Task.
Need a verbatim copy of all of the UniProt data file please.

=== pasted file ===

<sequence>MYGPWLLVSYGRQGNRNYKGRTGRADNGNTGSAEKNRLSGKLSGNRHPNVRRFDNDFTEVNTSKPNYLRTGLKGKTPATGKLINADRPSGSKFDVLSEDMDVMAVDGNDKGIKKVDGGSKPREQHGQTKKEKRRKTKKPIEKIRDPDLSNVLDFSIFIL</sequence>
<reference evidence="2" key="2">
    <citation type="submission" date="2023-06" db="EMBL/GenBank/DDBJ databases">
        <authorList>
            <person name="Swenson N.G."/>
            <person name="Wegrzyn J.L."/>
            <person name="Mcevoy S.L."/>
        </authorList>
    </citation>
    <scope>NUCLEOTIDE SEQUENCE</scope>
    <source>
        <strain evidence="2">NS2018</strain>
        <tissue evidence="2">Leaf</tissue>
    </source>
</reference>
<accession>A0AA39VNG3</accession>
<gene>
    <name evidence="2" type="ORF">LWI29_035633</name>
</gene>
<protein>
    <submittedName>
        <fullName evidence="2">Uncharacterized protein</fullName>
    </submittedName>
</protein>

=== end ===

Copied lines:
<sequence>MYGPWLLVSYGRQGNRNYKGRTGRADNGNTGSAEKNRLSGKLSGNRHPNVRRFDNDFTEVNTSKPNYLRTGLKGKTPATGKLINADRPSGSKFDVLSEDMDVMAVDGNDKGIKKVDGGSKPREQHGQTKKEKRRKTKKPIEKIRDPDLSNVLDFSIFIL</sequence>
<reference evidence="2" key="2">
    <citation type="submission" date="2023-06" db="EMBL/GenBank/DDBJ databases">
        <authorList>
            <person name="Swenson N.G."/>
            <person name="Wegrzyn J.L."/>
            <person name="Mcevoy S.L."/>
        </authorList>
    </citation>
    <scope>NUCLEOTIDE SEQUENCE</scope>
    <source>
        <strain evidence="2">NS2018</strain>
        <tissue evidence="2">Leaf</tissue>
    </source>
</reference>
<accession>A0AA39VNG3</accession>
<gene>
    <name evidence="2" type="ORF">LWI29_035633</name>
</gene>
<protein>
    <submittedName>
        <fullName evidence="2">Uncharacterized protein</fullName>
    </submittedName>
</protein>